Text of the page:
Classic Steak Tartare Recipe (delicious!)
Eating steak tartare needn’t be such a tortuous experience. In fact, this dish is quite delicious and so easy to digest that even those with extremely compromised digestion usually find it a welcome balm on the stomach. Indeed, the French aren’t fools. For centuries, steak tartare has been a traditional French remedy for weak constitutions. During the Franco-Prussian War when beef ran short, the French even turned to making their steak tartare with horsemeat!
Is Steak Tartare Safe?
Worried about parasites in your dinner meat? This problem is easily solved by freezing the meat for 14 days. The US Department of Agriculture reports that this practices kills off all parasites. Of course, use only the highest quality grassbased meats when preparing a gourmet dish such as steak tartare. This reduces risk substantially similar to the safety of free range, pastured eggs in comparison to commercial supermarket eggs.
What about the raw egg white included in the recipe below? Raw egg whites contain the anti-nutrient avidin which binds the B vitamin biotin and prevents it from being absorbed. However, the amount of egg white consumed per person is very small considering that multiple servings of tartare are made using a single egg. Thus, it isn’t going to be a problem for most people. If you have experienced issues with raw egg whites in the past, though, feel free to use only an egg yolk in the recipe.
Steak Tartare Taste and Texture
A good way to ease your family into an appreciation for raw animal protein is to make a bit of steak tartare with a little of the grassfed ground beef you are using to make meatloaf one night for dinner. This way, you won’t use an entire pound or two of expensive, grassfed ground beef for a dish your family might not eat much of.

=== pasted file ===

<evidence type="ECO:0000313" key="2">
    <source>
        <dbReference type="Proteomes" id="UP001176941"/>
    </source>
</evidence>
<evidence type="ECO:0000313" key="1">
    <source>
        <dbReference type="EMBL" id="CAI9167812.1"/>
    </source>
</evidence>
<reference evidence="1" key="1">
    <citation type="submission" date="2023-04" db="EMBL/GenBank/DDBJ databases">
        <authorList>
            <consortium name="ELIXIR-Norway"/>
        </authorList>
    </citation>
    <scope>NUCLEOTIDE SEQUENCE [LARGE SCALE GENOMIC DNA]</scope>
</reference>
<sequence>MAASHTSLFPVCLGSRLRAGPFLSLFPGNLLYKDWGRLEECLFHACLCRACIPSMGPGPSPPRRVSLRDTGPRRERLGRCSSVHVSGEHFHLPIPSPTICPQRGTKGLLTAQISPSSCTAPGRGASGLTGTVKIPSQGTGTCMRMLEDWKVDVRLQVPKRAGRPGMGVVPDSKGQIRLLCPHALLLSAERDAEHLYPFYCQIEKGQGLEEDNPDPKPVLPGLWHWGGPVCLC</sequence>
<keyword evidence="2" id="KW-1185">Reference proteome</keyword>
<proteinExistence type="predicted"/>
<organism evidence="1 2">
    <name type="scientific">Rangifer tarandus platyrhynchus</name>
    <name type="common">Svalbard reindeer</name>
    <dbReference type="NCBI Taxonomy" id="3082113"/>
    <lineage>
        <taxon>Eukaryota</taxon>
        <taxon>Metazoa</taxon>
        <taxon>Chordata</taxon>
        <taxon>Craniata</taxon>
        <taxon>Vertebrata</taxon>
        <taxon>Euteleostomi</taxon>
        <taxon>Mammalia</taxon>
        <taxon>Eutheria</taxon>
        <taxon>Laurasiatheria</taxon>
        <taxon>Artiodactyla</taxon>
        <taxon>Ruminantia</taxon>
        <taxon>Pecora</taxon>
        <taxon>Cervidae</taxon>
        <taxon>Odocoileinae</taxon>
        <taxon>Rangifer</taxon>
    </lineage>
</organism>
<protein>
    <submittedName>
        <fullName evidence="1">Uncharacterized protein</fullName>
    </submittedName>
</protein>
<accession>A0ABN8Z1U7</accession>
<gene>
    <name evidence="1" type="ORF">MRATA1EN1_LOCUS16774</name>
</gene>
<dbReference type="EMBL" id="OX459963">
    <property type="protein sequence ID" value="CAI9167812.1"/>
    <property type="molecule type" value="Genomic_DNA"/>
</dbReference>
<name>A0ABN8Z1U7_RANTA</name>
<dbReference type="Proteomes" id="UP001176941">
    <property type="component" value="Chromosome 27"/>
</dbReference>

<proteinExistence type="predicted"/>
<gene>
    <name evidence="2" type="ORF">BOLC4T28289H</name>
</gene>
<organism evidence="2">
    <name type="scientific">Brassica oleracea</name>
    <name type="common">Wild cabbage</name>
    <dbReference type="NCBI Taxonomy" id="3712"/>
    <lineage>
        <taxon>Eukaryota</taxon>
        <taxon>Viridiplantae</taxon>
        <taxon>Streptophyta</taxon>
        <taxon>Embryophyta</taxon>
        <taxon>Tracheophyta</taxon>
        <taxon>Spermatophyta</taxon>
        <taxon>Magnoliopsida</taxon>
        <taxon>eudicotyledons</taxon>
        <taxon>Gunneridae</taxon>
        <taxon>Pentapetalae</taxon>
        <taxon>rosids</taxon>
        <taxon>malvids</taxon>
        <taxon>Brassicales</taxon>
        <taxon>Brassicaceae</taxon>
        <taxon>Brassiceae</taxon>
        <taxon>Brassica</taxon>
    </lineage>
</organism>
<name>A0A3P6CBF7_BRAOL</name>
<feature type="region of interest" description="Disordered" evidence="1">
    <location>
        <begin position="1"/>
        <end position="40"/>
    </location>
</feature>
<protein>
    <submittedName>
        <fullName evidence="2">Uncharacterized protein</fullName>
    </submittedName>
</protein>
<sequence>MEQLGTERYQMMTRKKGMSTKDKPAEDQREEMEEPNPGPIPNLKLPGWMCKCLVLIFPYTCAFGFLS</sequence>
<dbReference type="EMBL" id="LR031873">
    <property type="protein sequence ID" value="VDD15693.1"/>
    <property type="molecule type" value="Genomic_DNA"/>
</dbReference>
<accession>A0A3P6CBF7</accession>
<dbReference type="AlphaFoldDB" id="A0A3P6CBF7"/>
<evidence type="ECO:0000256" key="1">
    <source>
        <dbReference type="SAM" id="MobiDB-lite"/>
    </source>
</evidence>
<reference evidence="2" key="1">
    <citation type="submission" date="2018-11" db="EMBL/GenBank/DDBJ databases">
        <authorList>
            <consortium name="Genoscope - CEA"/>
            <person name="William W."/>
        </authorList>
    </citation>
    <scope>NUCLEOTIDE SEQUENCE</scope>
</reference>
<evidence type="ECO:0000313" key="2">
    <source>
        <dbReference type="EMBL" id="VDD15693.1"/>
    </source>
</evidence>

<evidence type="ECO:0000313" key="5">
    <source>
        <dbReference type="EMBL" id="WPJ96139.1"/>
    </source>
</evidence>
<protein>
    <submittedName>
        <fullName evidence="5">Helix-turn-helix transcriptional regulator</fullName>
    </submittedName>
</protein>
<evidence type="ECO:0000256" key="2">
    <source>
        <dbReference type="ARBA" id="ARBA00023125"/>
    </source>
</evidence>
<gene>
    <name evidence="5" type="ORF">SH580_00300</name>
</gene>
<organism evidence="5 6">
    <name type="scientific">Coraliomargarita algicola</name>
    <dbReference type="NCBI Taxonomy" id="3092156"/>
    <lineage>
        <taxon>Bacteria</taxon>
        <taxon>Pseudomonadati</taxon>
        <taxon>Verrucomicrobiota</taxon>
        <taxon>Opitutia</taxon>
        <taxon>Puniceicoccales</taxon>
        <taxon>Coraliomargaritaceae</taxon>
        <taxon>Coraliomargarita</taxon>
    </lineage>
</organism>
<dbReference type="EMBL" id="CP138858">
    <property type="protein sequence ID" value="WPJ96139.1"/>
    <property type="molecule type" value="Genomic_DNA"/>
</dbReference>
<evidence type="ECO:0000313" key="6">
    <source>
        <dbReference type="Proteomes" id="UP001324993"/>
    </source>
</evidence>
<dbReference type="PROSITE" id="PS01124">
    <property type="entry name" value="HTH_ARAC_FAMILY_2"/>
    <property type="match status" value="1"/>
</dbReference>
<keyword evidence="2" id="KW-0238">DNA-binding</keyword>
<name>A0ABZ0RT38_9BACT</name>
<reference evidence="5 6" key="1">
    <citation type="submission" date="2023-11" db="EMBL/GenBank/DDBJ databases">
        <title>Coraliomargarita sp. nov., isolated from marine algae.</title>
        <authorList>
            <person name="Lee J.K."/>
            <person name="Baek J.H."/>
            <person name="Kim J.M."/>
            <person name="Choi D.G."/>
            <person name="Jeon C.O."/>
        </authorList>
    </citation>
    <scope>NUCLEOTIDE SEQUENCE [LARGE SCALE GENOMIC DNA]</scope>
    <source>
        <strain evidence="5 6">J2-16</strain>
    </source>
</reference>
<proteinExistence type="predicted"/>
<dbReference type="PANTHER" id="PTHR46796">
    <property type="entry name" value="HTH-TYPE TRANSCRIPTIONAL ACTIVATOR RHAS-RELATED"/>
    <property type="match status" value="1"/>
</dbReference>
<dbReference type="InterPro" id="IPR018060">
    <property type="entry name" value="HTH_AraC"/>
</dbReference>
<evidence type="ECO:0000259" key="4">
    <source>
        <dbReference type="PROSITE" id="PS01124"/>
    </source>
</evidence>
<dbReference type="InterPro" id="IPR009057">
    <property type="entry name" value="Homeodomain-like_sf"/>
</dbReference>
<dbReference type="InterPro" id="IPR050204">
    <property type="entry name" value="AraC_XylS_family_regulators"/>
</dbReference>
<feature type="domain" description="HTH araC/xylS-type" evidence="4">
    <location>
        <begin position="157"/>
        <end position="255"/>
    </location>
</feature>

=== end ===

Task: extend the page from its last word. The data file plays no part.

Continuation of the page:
While steak tartare tastes delicious, the soft texture is initially a turn-off for some. This is why I recommend making this dish as an appetizer served on whole grain crackers at first. This is easy to manage if you set aside a bit of the ground beef for a main meal of meatloaf. While the meatloaf or other dish is cooking, whip up the steak tartare. Most importantly, serve it early while everyone is very hungry. This way, they are more likely to try it and like it!
Entice them with a really yummy homemade dessert if they give it a go and take a couple of bites!
Classic Steak Tartare Recipe
Traditional recipe for steak tartare that is safe, nutritious and incredibly delicious when these guidelines are followed and grassfed beef is used.
- 1/2 pound ground beef preferably grassfed
- 1 small onion finely chopped, preferably organic
- 1 egg well beaten, washed well in warm soapy water before cracking
- 1/2 tsp dijon mustard
- 1/2 tsp teriyaki sauce
- 1/2 tsp brandy
- 1 pinch cayenne pepper
- sea salt to taste
- green peppercorns ground, to taste
- crackers optional
Mix all ingredients together well and refrigerate for 30 minutes to one hour to allow the flavors to mix. Serve on whole grain crackers. Use within 3 days.
Refrigerate for 30 minutes to one hour to allow flavors to mix.
Serve on optional whole grain or low carb almond flour crackers.
Refrigerate leftovers in a glass container. Use within 3 days.
If you prefer not to use brandy, use 1/4 tsp brandy flavoring instead.
Sarah, The Healthy Home Economist
Sarah Pope has been a Health and Nutrition Educator since 2002. She serves on the Board of Directors for the Weston A. Price Foundation.
Sarah was awarded Activist of the Year at the International Wise Traditions Conference in 2010.
Sarah earned a Bachelor of Arts (summa cum laude, Phi Beta Kappa) in Economics from Furman University and a Master’s degree in Government (Financial Management) from the University of Pennsylvania.
Mother to three healthy children, blogger, and best-selling author, she writes about the practical application of Traditional Diet and evidence-based wellness within the modern household. Her work has been featured by USA Today, The New York Times, National Review, ABC, NBC, and many others.